Just sending the invite is not enough. This is the way Remote Assistance
Computer A - Home.
Computer B - Work.
You invite someone (in this case, yourself) to remotely assist you on
You get home and find the invite in your email on Computer A.
You open and run the invite on Computer A and it makes a connection on
A message comes up on Computer B asking the user currently using Computer B
if they would like to allow the user from Computer A to view their session
on Computer B. Notice that if no one is sitting at Computer B to say
"yes/no", Computer A does not get in.
*If* you found some insecure way of getting around the last scenario there
and got Computer B to auto-answer "yes" - you are still only in "Remote
View" mode. You cannot CONTROL Computer B from Computer A without asking
the user currently logged into Computer B permission to do so. That's
another "yes/no" question that - in your case - isn't going to be answered
by you unless you drive real fast. heh
What you want to use/setup is Remote Desktop.
You need Windows XP Professional on the computer you want to remotely
CONTROL and need the client to access it on whatever computer you are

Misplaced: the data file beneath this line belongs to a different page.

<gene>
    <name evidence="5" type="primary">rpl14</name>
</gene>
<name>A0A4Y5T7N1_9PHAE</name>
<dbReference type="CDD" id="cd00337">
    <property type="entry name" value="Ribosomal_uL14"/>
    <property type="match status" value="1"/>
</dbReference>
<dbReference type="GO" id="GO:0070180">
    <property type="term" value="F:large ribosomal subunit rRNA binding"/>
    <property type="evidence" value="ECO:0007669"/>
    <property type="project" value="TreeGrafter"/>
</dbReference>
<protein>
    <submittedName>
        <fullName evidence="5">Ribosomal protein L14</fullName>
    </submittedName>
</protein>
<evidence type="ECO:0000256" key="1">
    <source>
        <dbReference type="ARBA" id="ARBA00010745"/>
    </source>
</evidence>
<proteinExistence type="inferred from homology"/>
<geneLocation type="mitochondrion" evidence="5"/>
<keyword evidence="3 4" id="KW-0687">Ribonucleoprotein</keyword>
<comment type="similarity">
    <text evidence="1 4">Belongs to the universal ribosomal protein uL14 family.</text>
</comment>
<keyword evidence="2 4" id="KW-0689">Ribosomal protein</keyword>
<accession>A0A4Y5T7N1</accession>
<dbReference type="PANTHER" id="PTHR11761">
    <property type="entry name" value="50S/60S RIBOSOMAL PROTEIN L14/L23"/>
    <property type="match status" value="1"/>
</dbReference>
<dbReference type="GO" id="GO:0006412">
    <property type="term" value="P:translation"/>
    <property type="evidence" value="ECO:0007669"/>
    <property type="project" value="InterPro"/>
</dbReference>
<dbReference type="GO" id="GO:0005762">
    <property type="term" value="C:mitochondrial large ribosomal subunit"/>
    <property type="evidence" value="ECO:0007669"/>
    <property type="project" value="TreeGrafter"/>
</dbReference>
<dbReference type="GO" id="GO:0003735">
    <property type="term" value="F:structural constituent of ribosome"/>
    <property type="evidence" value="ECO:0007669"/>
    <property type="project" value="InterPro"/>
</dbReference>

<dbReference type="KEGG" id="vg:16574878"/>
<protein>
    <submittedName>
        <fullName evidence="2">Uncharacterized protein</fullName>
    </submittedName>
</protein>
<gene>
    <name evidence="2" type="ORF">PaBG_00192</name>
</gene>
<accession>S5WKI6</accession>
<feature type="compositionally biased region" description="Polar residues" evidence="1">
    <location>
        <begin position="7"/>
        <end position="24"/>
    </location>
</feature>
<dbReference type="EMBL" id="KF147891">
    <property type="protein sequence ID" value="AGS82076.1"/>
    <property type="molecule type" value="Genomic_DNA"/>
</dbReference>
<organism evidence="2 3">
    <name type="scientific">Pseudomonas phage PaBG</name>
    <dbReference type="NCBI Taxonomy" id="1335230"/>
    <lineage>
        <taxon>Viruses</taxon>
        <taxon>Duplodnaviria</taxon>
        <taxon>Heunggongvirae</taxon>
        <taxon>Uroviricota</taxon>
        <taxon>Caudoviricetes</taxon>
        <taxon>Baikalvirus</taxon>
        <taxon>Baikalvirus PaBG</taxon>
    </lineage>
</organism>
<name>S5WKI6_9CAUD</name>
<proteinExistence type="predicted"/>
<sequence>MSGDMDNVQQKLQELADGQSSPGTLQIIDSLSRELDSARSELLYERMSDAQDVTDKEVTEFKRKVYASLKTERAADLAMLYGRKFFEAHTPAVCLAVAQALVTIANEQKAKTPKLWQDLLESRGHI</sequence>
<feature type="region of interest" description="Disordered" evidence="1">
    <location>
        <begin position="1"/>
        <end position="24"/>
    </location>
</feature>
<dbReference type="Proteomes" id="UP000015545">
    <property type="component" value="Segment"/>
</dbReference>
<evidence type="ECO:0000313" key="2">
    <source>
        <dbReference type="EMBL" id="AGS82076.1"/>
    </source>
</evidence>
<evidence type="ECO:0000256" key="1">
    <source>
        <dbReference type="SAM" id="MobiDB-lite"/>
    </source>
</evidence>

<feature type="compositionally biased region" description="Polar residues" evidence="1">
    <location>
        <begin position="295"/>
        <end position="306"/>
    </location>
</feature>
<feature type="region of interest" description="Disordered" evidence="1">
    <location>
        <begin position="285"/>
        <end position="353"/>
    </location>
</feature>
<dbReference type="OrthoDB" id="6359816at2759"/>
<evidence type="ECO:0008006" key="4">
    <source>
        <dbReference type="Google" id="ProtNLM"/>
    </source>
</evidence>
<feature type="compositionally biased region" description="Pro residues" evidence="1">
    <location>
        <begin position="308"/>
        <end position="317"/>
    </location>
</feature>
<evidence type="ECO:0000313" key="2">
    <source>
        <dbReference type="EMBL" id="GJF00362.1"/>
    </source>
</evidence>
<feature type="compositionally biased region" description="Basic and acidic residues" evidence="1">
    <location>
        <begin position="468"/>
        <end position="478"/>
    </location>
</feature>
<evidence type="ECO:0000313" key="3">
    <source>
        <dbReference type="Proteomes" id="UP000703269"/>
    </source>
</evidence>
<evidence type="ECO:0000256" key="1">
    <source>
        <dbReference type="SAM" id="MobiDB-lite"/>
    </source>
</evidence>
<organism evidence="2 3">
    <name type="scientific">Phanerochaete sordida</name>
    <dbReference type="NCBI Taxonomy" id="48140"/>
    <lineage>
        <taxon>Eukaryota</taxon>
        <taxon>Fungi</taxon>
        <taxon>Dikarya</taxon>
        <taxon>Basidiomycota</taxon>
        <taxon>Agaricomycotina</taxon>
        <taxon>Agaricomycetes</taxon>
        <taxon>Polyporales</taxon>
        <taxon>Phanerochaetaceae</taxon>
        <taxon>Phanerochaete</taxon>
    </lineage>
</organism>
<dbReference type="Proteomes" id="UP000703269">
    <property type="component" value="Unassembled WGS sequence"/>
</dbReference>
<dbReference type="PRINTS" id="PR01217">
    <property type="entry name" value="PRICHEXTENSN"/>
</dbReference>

sitting on (or a web server version of the client.)
And in this case, you will still have to (if you are behind a router as you
stated before) have to forward (on the router in front of the machine you
are trying to remote into) the port 3389 (or a modified port if you set it
up) to access that machine when you use the router's IP to initiate a remote
control session. This would, in your case, require you being the admin of
the work router and for you to make the proper changes on the work router.
That also brings up the opther delima in your remote assistance attemp.. If
your machins are behind a router, they do not have actual Internet IPs.
This means your remote assistance request will be invalid to anyone not also
behind that same router, as it is sending out as "I need help at
192.168.1.23" and you get home, accept this invitation behind your other
router and it is going to look for that machine there... because
192.168.XXX.XXX is not going to get you any machine in the real world. (I
may be mistaken here, perhaps this does not work exactly like this, but
logically... it does.)
<- Shenan ->